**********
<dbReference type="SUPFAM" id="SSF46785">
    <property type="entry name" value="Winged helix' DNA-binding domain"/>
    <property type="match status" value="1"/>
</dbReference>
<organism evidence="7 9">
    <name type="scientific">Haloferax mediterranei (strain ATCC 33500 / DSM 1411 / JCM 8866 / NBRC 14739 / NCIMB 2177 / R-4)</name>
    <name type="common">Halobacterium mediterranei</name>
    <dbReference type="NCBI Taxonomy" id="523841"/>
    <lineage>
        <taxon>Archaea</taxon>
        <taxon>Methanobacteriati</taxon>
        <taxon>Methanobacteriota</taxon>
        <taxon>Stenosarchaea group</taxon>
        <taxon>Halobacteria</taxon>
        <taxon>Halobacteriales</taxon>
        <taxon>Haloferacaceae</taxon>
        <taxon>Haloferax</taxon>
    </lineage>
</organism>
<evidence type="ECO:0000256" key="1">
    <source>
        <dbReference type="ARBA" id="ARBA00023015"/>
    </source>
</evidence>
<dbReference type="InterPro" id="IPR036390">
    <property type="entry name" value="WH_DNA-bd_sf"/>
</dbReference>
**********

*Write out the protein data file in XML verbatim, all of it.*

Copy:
<dbReference type="SUPFAM" id="SSF46785">
    <property type="entry name" value="Winged helix' DNA-binding domain"/>
    <property type="match status" value="1"/>
</dbReference>
<organism evidence="7 9">
    <name type="scientific">Haloferax mediterranei (strain ATCC 33500 / DSM 1411 / JCM 8866 / NBRC 14739 / NCIMB 2177 / R-4)</name>
    <name type="common">Halobacterium mediterranei</name>
    <dbReference type="NCBI Taxonomy" id="523841"/>
    <lineage>
        <taxon>Archaea</taxon>
        <taxon>Methanobacteriati</taxon>
        <taxon>Methanobacteriota</taxon>
        <taxon>Stenosarchaea group</taxon>
        <taxon>Halobacteria</taxon>
        <taxon>Halobacteriales</taxon>
        <taxon>Haloferacaceae</taxon>
        <taxon>Haloferax</taxon>
    </lineage>
</organism>
<evidence type="ECO:0000256" key="1">
    <source>
        <dbReference type="ARBA" id="ARBA00023015"/>
    </source>
</evidence>
<dbReference type="InterPro" id="IPR036390">
    <property type="entry name" value="WH_DNA-bd_sf"/>
</dbReference>